Sunday, May 24, 2015
Cancer Without War
This week I discovered a new cancer book. The book is not brand new, but new to me; it was published in 1999.
The book is called: “Speak the Language of Healing” with this great subtitle: “Living with Breast Cancer without Going to War.” And they had me at “without going to war.”
I have always hated the war imagery of most cancer advice. We are so often admonished to “battle” cancer and “win the war” on cancer and vanquish cancer, but, as I have written here before, cancer is part of us (all of us) so when we hate and kill cancer that is what we are doing to ourselves.
But there is something else very cool about this book. And I should mention that while it is directed toward those with breast cancer it applies completely to any person or family facing any cancer. The book was written by four women who had cancer—staged I to IV—and their experiences of emotional, medical, psychological and spiritual reactions and learning.
The authors are: Susan Kuner, Ed.D. Carol Matzkin Orsborn, M.T.S. Linda Quigley, M.A. and Karen Leigh Stroup, M.Div., Ph.D.—that’s a pretty authoritative group of authors. Each with cancer and each with experience as caregivers.
The chapters are listed as “Stages” fitting the cancer theme and they include:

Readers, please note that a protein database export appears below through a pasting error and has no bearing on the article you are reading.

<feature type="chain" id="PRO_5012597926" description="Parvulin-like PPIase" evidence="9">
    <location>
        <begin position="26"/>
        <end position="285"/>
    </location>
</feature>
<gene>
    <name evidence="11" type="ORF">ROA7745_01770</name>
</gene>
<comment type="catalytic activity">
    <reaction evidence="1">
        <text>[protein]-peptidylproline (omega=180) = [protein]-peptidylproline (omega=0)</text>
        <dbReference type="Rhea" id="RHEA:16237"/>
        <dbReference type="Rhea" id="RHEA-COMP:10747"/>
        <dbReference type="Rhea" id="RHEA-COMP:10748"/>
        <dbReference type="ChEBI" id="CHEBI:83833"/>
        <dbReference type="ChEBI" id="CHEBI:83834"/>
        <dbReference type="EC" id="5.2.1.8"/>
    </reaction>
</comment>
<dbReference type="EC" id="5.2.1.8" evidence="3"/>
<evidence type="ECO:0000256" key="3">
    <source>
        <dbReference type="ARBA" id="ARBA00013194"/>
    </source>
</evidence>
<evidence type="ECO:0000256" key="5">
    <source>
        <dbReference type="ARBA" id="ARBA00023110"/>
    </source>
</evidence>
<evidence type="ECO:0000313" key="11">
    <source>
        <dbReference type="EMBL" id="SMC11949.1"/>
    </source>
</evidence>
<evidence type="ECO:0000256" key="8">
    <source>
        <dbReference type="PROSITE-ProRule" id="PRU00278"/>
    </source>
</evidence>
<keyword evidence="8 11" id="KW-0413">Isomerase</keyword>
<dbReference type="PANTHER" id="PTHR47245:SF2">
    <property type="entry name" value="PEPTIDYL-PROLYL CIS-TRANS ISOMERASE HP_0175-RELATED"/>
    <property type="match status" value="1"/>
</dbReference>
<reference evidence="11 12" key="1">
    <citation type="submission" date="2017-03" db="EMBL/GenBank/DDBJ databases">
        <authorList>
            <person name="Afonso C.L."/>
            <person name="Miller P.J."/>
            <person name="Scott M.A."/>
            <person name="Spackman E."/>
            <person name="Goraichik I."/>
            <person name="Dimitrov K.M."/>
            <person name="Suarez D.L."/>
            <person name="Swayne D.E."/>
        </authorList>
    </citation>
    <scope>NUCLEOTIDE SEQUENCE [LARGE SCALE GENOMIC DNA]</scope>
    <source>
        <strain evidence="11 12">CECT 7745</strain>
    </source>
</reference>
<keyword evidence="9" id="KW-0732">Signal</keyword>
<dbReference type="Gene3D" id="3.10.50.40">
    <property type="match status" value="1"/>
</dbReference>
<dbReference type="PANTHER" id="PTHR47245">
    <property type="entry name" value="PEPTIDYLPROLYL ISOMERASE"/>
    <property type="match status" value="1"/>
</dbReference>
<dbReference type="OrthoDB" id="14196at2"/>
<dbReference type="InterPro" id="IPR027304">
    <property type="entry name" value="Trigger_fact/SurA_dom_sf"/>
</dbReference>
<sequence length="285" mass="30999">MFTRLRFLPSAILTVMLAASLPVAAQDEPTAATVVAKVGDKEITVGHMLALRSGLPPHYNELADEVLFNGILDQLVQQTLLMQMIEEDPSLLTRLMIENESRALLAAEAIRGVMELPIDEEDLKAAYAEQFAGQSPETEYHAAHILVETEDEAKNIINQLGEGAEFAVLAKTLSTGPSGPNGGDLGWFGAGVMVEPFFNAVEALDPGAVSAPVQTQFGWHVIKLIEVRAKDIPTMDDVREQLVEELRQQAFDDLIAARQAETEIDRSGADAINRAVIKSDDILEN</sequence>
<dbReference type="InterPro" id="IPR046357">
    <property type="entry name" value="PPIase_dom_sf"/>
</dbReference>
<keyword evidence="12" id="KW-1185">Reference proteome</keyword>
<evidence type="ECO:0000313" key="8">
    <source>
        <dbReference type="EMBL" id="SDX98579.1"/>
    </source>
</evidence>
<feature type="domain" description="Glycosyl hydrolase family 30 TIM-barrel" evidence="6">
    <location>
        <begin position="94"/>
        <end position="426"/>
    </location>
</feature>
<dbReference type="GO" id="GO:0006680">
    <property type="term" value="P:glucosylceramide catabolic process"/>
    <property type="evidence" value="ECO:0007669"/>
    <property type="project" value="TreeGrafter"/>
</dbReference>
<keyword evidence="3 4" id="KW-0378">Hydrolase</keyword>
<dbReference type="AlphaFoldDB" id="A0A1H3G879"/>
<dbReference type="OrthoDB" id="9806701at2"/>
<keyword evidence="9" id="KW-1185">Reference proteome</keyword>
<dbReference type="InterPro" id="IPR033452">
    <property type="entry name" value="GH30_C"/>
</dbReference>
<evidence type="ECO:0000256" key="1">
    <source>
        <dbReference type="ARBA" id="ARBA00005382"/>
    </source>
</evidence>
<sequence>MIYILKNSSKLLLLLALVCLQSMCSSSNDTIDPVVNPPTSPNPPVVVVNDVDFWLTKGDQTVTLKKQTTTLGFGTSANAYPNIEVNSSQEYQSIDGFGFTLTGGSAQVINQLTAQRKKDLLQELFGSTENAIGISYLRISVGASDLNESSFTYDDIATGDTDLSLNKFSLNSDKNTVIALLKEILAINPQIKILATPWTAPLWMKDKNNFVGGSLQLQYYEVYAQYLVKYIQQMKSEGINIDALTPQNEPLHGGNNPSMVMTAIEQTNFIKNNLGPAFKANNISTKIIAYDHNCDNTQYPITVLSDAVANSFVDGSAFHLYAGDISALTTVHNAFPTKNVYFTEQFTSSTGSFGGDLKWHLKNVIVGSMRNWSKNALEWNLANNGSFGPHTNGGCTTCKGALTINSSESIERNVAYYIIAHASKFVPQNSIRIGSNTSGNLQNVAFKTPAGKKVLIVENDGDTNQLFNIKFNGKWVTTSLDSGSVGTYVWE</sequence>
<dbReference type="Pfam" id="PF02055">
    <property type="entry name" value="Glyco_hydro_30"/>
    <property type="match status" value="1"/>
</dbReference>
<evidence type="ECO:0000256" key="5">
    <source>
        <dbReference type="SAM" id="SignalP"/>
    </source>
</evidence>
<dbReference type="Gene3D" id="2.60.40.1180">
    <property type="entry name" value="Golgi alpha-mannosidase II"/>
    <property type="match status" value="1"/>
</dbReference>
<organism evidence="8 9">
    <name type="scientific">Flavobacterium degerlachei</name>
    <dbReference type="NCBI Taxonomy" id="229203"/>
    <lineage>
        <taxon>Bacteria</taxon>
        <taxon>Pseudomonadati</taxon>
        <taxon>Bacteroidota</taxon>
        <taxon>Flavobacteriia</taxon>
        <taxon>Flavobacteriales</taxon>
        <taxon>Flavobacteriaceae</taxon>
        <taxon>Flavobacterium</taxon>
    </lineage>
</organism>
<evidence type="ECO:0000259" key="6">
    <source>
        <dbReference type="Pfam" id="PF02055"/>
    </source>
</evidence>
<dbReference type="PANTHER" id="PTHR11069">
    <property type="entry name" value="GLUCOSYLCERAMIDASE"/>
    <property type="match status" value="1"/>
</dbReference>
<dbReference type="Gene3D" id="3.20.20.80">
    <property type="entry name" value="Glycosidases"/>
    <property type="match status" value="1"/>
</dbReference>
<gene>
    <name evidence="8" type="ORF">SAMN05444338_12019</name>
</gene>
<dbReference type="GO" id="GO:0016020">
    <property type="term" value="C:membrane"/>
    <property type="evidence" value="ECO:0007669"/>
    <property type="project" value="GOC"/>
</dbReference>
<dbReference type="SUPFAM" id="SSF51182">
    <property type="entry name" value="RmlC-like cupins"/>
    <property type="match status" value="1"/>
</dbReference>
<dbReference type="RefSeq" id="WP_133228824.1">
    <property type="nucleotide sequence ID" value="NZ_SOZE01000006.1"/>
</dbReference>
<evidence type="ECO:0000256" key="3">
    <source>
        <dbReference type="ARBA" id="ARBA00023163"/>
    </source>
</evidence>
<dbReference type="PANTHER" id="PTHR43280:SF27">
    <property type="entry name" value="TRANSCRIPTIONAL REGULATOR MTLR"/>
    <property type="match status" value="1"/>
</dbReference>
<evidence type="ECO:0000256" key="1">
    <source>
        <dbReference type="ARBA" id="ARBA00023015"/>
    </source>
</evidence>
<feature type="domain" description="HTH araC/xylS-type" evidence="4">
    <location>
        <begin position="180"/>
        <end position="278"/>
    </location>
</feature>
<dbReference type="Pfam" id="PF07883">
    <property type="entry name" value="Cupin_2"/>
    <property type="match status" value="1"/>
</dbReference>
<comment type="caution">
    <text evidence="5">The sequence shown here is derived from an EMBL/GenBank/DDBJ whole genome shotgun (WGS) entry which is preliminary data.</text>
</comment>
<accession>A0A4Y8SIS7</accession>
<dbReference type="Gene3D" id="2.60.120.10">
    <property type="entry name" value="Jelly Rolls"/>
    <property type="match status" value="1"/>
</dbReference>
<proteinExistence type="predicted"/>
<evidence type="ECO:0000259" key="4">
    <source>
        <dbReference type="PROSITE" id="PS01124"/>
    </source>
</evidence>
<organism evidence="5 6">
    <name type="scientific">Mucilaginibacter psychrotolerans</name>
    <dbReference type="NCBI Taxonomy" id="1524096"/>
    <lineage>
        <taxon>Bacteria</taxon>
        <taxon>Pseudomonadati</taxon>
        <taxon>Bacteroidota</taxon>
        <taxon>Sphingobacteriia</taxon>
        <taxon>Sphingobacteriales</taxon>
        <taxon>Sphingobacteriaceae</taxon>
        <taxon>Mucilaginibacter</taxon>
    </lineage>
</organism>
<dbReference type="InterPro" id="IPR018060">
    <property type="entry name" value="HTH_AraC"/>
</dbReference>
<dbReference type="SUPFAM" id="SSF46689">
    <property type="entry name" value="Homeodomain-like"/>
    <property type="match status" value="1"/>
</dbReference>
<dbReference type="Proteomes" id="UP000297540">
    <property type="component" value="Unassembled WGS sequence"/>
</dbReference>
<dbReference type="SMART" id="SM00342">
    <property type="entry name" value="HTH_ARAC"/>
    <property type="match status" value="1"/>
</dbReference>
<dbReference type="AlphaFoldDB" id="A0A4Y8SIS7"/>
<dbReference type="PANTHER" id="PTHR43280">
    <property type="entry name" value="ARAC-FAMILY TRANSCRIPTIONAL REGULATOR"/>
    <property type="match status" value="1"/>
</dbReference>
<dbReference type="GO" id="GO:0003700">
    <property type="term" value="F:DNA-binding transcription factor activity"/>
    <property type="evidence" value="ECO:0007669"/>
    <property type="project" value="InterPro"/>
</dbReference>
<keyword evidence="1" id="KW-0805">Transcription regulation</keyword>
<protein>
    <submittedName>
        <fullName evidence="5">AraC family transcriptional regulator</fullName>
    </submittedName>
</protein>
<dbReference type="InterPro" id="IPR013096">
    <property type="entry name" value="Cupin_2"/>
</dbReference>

The Stage of Impact, The Stage of Chaos, The Stage of Choices and The Stage of Spirit.
Some of the stuff I especially like is the chapter on whether and how to trust the traditional medical establishment and when to put faith in alternative or spiritual healing. And a wonderful section where each woman writes about what she learned.
This is a very learned and literary group of author/patients so the lessons are about really deep stuff—God, faith, loneliness, relationships etc. Karen Stroup explaining how cancer separated her from even her dearest and closest friends quotes Flannery O’Connor who said this about her lupus:
“In a sense sickness is a place, more instructive than a long trip to Europe, and it’s always a place where there’s no company, where nobody can follow.”
These four women deliver honesty, raw and ragged emotion and a powerful perspective on cancer that, while it may be about death, is not about killing.